Category: Author: Infinity Dental Web
Pot, weed, reefer, cannabis, grass, etc. Call it what you like — the drug has been in the news quite a bit recently. After use of marijuana became legalized and regulated in the states of Colorado and Washington in 2012, the question of additional states and political jurisdictions legalizing the drug has become a very hot topic.
As this is a dental blog, our job isn’t to get political here but to link trending topics back to our area of expertise: dentistry. So hypothetically if marijuana were removed from the criminal justice system and there were to be an increase in the number of users, how would this bode for our nation’s dental health? It’s a valid concern for us dentists, as countless studies have already established how smoking tobacco and drinking negatively impacts dental health.
Smoking leads to these dental problems (WebMD):
- Bad Breath
- Tooth staining
- Loss of bone within the jaw
- Increased risk of developing gum disease
- Increased risk of developing oral cancer
- And others…
Drinking Alcohol leads to just as many dental problems:
- Creates a more acidic environment in your mouth, which can soften enamel.
- High sugar content in some types of alcohol can damage teeth.
So what are the dental side effects of smoking marijuana? Pot smokers for decades have defended their use of smoking weed as being the ‘healthiest of vices’ around, especially compared with smoking tobacco, chewing tobacco, and drinking alcohol. But the truth is, smoking pot can lead to many dental problems and if used consistently, be led to irreparable harm.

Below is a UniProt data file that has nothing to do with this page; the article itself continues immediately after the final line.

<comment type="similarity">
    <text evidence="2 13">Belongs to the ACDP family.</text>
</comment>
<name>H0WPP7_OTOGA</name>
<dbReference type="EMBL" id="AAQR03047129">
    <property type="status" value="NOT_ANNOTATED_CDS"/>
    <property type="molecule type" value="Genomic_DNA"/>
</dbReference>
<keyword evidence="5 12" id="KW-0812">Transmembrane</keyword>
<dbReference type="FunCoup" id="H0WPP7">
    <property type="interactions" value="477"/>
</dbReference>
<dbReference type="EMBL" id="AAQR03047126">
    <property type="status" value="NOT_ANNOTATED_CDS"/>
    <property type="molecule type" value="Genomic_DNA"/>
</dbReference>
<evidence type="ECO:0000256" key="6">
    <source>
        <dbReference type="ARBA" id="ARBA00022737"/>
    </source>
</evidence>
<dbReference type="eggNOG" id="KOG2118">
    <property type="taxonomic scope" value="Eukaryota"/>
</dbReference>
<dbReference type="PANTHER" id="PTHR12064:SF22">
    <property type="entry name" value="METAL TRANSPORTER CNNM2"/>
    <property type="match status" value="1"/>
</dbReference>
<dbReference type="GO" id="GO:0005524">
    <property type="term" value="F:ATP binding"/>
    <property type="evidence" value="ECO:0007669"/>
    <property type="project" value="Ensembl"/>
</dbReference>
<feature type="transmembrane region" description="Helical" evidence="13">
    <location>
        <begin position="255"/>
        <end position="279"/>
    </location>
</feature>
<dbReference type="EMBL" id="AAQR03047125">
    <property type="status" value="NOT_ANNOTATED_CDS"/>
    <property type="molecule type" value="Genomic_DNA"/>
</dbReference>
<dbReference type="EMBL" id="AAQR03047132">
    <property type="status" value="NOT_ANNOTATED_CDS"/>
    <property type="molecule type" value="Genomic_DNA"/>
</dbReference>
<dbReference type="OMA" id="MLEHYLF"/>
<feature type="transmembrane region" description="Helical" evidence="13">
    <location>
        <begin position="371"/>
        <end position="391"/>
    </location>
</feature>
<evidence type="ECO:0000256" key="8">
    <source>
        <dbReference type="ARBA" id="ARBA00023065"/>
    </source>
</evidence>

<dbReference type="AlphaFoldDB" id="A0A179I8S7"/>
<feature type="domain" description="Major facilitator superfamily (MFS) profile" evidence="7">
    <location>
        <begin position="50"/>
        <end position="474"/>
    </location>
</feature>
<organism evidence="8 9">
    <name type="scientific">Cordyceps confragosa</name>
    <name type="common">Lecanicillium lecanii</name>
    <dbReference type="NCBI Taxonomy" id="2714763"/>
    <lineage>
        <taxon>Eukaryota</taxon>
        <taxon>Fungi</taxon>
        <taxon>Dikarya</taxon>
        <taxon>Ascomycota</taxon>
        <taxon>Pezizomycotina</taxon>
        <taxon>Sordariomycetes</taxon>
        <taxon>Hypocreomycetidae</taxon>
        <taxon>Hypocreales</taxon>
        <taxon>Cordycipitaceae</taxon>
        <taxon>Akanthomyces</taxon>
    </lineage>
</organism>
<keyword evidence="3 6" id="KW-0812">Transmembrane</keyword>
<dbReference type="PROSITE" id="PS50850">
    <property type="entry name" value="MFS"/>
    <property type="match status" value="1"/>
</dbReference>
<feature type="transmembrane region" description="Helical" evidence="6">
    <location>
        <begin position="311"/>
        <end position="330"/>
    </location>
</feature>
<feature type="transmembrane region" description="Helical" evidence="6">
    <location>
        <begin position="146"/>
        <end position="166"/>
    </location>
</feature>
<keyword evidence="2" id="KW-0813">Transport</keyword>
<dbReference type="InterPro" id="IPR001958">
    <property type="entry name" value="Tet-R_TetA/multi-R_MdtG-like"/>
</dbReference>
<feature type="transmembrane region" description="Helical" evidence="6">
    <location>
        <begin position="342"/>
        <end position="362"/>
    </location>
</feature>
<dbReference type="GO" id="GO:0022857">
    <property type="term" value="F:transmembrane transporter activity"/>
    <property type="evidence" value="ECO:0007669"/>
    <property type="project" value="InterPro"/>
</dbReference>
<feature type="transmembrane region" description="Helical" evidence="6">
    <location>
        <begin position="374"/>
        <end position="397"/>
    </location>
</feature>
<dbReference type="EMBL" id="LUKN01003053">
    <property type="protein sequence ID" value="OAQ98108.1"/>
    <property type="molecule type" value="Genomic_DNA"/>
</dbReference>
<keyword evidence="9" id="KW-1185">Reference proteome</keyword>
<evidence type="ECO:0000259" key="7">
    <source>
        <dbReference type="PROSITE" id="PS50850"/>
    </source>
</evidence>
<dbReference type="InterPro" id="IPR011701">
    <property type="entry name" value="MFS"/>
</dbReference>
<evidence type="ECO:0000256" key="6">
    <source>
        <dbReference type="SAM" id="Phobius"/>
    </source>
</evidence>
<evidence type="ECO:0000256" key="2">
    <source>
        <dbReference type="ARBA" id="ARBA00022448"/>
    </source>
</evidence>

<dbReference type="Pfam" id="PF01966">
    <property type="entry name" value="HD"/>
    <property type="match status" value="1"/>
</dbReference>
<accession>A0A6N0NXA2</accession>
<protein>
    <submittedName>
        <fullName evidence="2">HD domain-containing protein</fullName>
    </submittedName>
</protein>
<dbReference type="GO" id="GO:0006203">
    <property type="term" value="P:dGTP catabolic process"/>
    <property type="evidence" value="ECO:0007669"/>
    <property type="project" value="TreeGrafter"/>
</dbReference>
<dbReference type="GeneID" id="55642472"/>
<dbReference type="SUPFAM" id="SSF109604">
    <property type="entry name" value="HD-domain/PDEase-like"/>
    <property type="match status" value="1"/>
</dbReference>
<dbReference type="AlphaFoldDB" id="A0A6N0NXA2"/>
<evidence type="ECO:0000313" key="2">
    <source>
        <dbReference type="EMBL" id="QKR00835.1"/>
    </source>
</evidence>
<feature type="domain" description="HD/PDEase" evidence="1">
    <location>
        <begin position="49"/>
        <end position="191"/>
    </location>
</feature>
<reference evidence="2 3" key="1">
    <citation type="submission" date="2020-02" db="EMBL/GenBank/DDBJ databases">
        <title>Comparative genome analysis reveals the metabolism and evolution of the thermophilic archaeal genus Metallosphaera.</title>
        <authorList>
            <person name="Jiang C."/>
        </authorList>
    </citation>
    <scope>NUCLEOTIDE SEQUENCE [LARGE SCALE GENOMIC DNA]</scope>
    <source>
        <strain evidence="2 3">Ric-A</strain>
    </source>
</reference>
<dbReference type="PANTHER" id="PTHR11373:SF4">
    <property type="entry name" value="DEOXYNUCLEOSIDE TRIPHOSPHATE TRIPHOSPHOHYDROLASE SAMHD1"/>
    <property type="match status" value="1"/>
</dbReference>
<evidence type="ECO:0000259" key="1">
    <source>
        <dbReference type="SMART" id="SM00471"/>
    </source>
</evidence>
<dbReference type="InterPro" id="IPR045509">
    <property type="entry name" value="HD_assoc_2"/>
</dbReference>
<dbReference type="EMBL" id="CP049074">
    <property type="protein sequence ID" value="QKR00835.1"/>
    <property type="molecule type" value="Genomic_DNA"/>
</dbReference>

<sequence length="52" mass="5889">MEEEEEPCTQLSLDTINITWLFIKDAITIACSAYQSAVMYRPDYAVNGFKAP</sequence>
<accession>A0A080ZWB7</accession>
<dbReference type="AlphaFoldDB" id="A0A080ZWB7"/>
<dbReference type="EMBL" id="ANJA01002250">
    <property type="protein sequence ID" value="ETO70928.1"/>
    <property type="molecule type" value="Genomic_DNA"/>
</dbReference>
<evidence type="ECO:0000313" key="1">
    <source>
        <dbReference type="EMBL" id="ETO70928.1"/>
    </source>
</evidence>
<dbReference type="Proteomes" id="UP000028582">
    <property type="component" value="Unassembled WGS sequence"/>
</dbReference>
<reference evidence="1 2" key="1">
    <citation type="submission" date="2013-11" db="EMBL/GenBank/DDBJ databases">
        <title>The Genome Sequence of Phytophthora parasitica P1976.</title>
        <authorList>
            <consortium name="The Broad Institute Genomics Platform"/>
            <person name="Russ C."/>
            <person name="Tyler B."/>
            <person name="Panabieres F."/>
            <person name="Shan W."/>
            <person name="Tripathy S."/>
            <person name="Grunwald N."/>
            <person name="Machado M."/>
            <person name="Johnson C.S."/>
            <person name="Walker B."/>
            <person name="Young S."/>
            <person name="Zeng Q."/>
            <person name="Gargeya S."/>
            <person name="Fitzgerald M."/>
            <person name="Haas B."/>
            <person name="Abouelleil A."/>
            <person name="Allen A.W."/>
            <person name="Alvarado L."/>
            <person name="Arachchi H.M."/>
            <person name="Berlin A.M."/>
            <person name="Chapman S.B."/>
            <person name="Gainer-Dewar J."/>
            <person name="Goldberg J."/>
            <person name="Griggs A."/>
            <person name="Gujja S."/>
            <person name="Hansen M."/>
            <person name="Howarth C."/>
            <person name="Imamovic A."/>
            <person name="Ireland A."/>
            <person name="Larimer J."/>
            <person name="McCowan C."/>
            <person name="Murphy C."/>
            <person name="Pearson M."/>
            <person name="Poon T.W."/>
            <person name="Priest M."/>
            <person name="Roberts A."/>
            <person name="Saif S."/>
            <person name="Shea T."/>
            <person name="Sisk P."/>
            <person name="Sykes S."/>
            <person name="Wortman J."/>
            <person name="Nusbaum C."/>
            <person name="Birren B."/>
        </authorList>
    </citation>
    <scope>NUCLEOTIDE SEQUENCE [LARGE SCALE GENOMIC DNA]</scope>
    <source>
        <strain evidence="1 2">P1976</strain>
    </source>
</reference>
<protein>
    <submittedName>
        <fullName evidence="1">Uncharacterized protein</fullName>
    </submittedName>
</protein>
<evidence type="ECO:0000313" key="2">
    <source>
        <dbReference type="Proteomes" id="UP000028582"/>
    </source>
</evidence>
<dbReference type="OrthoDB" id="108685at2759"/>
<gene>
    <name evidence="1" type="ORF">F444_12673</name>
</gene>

In general, marijuana is considered a pretty healthy drug. A study conducted in Britain found that alcohol is a more dangerous drug than marijuana. Perhaps small amounts of the herb are not that harmful to your health overall, but regular heavy use of marijuana will affect your dental health in the long run.
A study in New Zealand examined the overall health of 900 adults who had used pot at least 40 times since the age of 18. According to an article on 1800dentist.com, “he findings showed that habitual pot-smokers have a greater risk of developing periodontal disease by age 32, even for non-smokers.”
Another study from the Dunedin Multidisciplinary Health and Development Study substantiated these results. This study examined the gum tissue of adults who identified themselves as non-pot smokers, occasional users, or regular users. According to the results, scientists claimed that regular pot smokers had three times greater chance of developing gum disease than non-users. Scientists believe the link between smoking pot and increased risk of gum disease has to do with “the body’s natural response to inflammation potentially triggered by pot smoke.”
Of course, people with certain health afflictions rely on marijuana for medical treatment purposes. 1800Dentist advises pot smokers to use the drug a different way from standard inhalation. Marijuana comes in the form of a pill, a lollipop, a baked good, or even by use of a vaporizer. These methods would greatly reduce the negative dental side effects of lighting the herb on fire and inhaling it.
Dr. Mike Malone and his team practice expert cosmetic dentistry in Lafayette, LA. Dr. Malone is the former president and current accredited member of the American Academy of Cosmetic Dentistry. He is also the official Cosmetic Dentist of the Miss Louisiana USA and Miss Louisiana Teen USA pageants. Check out his website for more information.
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